I began my hike at 8:30 am, which is a bit of a late start in my opinion but the best I could do. Ultimately, I wanted to enjoy the Emerald Pool before the crowds arrived, because at only .7 miles from the road it tends to be a popular swimming spot. And although I got there well ahead of any influx, I could have come away with some significantly better photographs of the pool if I’d only arrived about an hour and a half sooner (there was intense sunlight washing out the right side of the falls’ ledges, so I had to isolate my focus a lot more than what is normal for me and my style of photography). I spent about an hour photographing the intense green of the pool and listening to the rush of the water. I hiked onward as planned and spent another hour or so upon the ledges of Bicknell Ridge photographing the Baldfaces. From there, I walked to Eagle Cascade where I spent more time photographing, and then enjoying a tasty lunch of peanut butter and home-made blueberry-ginger jam on whole grain bread.

South Baldface View

Bicknell Ridge: South Baldface View

On my way back down, I paid a second visit to the Emerald Pool but it was well occupied with boisterously loud visitors so I did not dare try and shoot it a second time. I did unfortunately happen upon some evidence of environmental disturbances such as trash and a couple of ill-placed fire pits alongside the river, complete with melted beer bottles and all.

Unfortunate Usage Near Emerald Pool

Unfortunate Usage Mere Feet from the Emerald Pool

Evans Notch is a place worthy of a visit, and if you make your way here I offer this first bit of advice: Bring a camera. If you want to properly remember a place like Evans Notch and truly appreciate this lesser known side of New Hampshire, you need to capture it. While photographs are a great tool for aiding your own memories and storytelling, photos can also serve in the passionate individual promotion of conservation and stewardship. It is through our senses that we connect with the nature of a place, and it is my firm belief that photos, as both art and records, can truly galvanize that connection. It does no good to promote places like the Emerald Pool as “a great place to camp out and jump naked into a swimming hole”; this kind of description fails to convey any appreciation for the beautifully wild and diverse biome, and instead invites visitors to throw their cares aside and desecrate the area a little bit at a time. The damage caused by trash, riverside campfire rings, and parasitic hikers is no small deal if these types of locations are to ever be kept beautiful. Besides not trashing them in the first place, representing the Emerald Pool and other places properly and lovingly can go a long way.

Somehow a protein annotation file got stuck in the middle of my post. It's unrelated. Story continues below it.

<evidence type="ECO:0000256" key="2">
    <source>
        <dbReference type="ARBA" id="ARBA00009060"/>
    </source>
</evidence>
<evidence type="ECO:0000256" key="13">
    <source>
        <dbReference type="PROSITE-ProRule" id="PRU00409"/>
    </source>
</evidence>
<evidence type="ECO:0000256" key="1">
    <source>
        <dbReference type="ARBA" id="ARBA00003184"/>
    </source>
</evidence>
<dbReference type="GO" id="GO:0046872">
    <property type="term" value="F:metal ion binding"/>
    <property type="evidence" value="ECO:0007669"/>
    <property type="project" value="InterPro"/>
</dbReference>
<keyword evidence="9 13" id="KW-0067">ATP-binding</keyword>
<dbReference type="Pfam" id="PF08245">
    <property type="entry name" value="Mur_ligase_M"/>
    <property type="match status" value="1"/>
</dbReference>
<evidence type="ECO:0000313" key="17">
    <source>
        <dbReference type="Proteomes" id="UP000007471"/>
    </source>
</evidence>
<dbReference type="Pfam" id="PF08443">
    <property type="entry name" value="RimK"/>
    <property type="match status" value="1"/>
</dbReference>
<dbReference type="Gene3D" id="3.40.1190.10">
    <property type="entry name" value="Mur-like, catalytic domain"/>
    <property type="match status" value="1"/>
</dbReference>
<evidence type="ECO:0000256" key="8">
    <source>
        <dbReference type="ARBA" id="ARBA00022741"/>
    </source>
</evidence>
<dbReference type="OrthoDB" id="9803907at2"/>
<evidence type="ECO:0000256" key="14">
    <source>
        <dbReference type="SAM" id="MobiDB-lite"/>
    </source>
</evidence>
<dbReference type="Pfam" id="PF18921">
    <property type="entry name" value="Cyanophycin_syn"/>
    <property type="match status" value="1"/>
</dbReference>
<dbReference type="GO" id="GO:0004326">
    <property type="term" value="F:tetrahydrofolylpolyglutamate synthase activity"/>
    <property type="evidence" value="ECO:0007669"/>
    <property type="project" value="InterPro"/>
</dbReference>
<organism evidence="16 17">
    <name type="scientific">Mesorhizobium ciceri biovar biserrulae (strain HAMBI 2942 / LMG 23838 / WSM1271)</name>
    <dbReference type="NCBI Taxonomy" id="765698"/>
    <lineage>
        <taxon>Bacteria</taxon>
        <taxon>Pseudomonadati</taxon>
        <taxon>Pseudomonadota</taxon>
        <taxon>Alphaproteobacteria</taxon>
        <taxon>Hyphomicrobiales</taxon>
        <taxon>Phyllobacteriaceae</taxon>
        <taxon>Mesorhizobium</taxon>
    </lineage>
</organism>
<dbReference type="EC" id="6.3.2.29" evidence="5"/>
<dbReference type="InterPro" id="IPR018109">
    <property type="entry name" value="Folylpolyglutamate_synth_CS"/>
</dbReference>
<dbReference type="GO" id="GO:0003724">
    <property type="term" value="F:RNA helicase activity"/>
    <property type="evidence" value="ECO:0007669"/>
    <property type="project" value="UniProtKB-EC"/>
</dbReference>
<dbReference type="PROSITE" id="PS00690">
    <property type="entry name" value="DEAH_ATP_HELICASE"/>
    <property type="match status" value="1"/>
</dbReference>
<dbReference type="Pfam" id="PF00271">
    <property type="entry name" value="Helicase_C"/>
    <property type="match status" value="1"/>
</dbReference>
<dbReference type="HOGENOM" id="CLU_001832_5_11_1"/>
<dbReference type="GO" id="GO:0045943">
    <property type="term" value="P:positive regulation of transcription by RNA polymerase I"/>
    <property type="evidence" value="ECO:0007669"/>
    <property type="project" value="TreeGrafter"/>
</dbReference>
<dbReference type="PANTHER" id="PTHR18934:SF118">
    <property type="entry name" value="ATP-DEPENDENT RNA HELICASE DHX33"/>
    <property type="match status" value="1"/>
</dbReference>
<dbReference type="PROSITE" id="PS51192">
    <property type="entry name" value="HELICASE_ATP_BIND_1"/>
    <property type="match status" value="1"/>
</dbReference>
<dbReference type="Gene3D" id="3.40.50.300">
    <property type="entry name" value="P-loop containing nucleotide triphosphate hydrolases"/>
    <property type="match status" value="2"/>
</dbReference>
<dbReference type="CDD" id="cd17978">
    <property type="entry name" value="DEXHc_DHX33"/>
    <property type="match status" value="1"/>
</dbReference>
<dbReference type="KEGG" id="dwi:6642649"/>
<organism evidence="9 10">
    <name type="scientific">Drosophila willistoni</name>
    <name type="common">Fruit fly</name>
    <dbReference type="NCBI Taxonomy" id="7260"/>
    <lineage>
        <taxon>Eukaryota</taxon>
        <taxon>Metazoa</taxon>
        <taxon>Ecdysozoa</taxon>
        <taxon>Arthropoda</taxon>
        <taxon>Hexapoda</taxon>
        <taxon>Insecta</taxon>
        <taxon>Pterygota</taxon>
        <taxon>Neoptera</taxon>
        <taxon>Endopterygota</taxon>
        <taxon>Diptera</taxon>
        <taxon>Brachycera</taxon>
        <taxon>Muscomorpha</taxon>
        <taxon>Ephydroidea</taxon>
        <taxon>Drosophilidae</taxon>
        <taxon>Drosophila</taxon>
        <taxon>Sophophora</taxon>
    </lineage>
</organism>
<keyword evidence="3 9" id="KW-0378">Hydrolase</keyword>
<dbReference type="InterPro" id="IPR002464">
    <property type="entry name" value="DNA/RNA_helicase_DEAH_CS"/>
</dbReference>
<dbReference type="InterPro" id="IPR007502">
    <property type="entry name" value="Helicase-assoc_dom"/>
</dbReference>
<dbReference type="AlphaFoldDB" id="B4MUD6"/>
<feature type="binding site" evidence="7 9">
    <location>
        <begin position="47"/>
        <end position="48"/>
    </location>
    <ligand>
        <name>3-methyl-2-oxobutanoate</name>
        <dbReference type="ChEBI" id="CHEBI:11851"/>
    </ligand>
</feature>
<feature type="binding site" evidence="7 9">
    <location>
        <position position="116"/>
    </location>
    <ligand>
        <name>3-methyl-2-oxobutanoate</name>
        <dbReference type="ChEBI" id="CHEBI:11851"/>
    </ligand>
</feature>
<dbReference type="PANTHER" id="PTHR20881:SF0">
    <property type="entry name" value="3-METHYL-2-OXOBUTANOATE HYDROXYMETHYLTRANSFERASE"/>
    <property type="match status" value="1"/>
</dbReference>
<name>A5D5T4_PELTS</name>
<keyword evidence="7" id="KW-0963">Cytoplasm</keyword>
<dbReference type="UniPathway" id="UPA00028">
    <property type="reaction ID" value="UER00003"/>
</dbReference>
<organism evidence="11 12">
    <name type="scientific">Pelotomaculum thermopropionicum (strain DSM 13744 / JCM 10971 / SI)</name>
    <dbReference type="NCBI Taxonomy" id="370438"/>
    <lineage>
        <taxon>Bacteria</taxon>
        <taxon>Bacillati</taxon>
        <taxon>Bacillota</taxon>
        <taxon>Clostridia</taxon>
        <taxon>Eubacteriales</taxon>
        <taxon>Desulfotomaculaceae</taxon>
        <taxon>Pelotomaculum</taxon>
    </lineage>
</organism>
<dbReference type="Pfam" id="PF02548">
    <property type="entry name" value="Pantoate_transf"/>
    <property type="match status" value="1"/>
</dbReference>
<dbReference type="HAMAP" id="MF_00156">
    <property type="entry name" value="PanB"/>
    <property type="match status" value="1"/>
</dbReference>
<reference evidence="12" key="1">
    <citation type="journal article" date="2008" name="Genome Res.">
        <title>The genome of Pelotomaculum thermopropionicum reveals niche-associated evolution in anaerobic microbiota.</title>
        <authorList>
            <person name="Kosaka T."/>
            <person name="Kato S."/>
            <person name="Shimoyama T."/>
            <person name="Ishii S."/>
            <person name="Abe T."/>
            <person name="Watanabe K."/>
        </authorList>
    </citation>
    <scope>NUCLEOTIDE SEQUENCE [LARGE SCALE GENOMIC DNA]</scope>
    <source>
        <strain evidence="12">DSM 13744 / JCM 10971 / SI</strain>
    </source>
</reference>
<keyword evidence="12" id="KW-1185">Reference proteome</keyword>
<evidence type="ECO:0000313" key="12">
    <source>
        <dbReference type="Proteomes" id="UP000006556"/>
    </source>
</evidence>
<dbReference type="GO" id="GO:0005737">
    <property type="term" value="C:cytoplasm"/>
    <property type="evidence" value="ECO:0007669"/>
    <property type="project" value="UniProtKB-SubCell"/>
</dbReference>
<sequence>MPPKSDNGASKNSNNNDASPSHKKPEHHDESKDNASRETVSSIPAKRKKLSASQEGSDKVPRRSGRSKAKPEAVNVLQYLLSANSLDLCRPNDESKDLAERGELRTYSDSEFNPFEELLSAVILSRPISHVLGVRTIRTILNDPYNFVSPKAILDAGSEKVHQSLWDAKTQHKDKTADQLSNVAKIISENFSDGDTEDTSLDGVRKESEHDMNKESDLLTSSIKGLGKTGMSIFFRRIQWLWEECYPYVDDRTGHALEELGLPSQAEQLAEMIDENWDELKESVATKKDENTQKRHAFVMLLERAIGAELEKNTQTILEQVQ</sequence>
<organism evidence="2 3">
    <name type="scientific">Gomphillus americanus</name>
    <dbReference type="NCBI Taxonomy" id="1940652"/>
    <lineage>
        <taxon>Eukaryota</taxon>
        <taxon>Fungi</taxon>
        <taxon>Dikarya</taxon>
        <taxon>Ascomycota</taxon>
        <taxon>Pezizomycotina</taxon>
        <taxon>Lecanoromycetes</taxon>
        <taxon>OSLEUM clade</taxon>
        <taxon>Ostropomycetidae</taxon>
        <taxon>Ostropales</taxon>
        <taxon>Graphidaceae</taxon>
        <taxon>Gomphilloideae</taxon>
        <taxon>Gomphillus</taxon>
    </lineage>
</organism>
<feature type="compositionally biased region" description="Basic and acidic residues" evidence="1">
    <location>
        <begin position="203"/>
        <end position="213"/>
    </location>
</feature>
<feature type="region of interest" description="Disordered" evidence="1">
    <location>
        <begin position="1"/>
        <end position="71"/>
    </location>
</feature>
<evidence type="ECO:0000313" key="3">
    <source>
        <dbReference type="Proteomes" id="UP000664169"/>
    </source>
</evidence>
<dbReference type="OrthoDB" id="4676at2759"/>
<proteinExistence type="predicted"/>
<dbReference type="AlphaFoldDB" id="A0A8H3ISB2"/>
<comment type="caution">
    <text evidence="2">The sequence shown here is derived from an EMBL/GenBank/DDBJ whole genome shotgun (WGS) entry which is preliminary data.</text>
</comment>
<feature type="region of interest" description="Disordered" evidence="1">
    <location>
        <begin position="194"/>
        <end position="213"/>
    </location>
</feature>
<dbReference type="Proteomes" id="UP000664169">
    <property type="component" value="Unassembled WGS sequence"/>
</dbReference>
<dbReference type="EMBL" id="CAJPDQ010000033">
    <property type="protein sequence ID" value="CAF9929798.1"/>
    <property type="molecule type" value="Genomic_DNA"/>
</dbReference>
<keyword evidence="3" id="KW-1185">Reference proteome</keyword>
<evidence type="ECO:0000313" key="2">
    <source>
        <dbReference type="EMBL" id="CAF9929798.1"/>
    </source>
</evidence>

If you’re serious about your photography like I am, be sure to bring a tripod and a polarizer. You may also consider bringing a range of lenses, as the variation in the size and shape of the subject matter in Evans Notch provides photographic opportunities and challenges alike. Take the water features for instance; some falls are tall and long, others are short and wide. In addition, this year’s rainfall patterns have been sparser than years past, which means that the waterfall landscape has a slightly different look. Some folks may have presumed an early end to “waterfall season” as a result, but not to me. I happen to like the change in volumes and flow, and I enjoy seeing New Hampshire just a bit differently this year over last.

Eagle Cascade

Eagle Cascade

Eagle Cascade

Eagle Cascade: A Classic View

Indeed, the summer is winding down, and some of us have thought of how to have that last hurrah for the season. Some local photographers may have begun shelving their camera gear for a few weeks while they wait it out for fall foliage to arrive. But trust me; there are still things to do, places to shoot, and all kinds of natural areas to discover and appreciate. Don’t be afraid to pay Evans Notch a visit…you might just fall in love with it the way I have.

Still Green

Still Green

Thank you for stopping by and spending some time with me. We’ll see you again real soon!


Aug 21 2011

Shannon Brook Trail & Brookwalk Trail

Difficulty: 3/10 Scenery: 6/10

The Shannon Brook has been hard at work for several thousand years, artfully carving away at a unique landscape created during the last glacial period. Located within a 5,245 acre wilderness escape in Moultonborough known as “Lucknow”, or Castle in the Clouds, the Shannon Brook leads the way for casual hikers along a visually rewarding pathway.